The first par 5, hole No. 4, is not very long - 497 yards from the tips - but it has a thin, narrow fairway that sits on a plateau and narrows to a bottleneck in the middle. If you're not careful, about 150 yards from the hole, you can hit your ball a smidgen too far to the right and watch it roll down to a lower plateau.
Over and over again, you realize that the main rule on this course is less club and more accuracy. You must constantly fight to strategically place your ball in the right position for the next shot.
That's the advice we also got from 29-year-old Travis Long, the assistant golf pro at Sanctuary, who claims the "unofficial" lowest score on the course - 66 - that he shot in April 2001. "The main thing to remember at Sanctuary," Long said, "is to keep your ball in play off the tee. I only hit my driver here eight times in 18 holes. I can hit a 2-iron or a 3-wood on my first shot and then use a semi-short iron to get on the green on most holes."
Both Long and Patzwald, the director of golf, say that their favorite hole on the course is No. 14, a par-4, dogleg left (402 yards from the championship tees), where on the right day with the right amount of heat and sunshine, a golfer with distance can think about a birdie and cut the dogleg. "Sometimes I like to play it safe, and go to the right," Long said. "But if you feel you can go for it, you can bust your ball over the corner." You have to hit your ball at least 250 yards to reach the fairway this way.
Sanctuary has lots of these risk-reward opportunities, including its signature hole, No. 18, another dogleg left with an uphill, split fairway. This is a par 5 that is 516 yards from the back tees to a green protected by a bunker on one side and a treacherous wash on the other. Shoot across the dogleg to a birdie or a double-bogey, which will it be?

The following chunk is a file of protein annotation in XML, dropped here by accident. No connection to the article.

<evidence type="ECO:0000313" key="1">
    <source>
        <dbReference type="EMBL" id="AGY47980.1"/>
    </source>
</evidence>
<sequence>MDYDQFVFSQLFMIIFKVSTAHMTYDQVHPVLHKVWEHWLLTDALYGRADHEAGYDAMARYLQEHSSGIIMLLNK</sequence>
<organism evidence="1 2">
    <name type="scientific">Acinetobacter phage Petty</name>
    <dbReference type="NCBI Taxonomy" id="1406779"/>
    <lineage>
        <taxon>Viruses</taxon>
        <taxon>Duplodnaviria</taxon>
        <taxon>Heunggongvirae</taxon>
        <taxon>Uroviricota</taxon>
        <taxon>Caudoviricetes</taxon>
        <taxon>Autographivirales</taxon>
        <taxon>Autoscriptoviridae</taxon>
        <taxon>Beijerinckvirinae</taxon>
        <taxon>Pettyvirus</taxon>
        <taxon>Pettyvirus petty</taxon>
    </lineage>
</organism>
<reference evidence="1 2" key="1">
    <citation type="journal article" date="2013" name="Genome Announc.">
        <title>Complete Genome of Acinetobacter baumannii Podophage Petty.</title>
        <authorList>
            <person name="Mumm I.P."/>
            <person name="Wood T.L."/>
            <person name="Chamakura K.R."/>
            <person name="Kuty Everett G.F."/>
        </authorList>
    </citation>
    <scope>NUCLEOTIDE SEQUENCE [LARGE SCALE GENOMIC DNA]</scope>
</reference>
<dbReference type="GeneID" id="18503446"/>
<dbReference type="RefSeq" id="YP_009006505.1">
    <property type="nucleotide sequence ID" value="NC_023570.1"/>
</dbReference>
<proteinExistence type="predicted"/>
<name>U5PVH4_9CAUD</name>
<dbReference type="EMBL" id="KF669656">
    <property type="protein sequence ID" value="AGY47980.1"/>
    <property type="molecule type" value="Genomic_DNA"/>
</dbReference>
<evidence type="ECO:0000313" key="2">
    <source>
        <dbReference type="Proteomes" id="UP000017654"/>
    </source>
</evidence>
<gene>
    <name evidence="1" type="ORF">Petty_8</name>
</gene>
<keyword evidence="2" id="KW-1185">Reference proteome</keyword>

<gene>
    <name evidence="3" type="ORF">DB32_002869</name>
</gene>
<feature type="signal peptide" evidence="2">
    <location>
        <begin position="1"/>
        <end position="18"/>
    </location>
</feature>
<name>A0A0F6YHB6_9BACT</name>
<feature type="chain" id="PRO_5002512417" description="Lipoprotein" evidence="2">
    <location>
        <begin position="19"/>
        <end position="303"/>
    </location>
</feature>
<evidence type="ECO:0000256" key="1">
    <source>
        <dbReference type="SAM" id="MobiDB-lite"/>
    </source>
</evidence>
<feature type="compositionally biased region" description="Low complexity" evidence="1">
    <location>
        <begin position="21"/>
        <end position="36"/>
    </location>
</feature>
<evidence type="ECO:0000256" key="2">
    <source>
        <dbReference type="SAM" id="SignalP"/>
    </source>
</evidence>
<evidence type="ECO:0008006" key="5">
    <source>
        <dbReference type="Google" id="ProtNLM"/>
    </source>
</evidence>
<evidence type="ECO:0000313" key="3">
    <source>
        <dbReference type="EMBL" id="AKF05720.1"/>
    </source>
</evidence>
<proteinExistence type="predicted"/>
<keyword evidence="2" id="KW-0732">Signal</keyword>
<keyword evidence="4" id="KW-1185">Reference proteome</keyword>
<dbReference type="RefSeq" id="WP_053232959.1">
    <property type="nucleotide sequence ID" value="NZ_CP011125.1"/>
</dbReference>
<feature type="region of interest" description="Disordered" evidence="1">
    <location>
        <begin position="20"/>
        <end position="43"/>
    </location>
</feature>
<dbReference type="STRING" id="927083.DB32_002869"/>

Sanctuary is the design of golf-course architect Randall Heckenkemper, an Oklahoma State grad who worked previously for firms owned by Jack Nicklaus and Tom Weiskopf. The course is owned and operated by Suncor Golf, which also operates Sedona Golf Resort and Palm Valley Golf Club in Phoenix. Sanctuary started out as a joint venture that also involved the city of Scottsdale and the Bureau of Land Reclamation. Most of the course lies on federally regulated land set aside for recreation only. There are only 71 acres of watered turf and the course uses a mere 400 acre feet of water per year.
Some of the course follows the path of the high-tension electrical towers that bring power to Phoenix. But these massive structures won't detract from your golfing experience.
Be sure to play a round at Sanctuary in the afternoon, so that you can watch the setting sun paint the skies over Phoenix.
Director of Golf: John Patzwald
Head Golf Professional: Ryan Stemsrud
Designer: Randall Heckenkemper
Year Built: 1999
Turf: Greens - Tif dwarf, with Poe trivealis; fairways, roughs and tees - 419 Bermuda, overseeded with rye
Slope/Ratings: 71.7/135, 69.1/125, 67.2/115, 68.1/118, 61.5/104
Yardage: 6624, 6050, 5573, 4926, 4189
December 17, 2001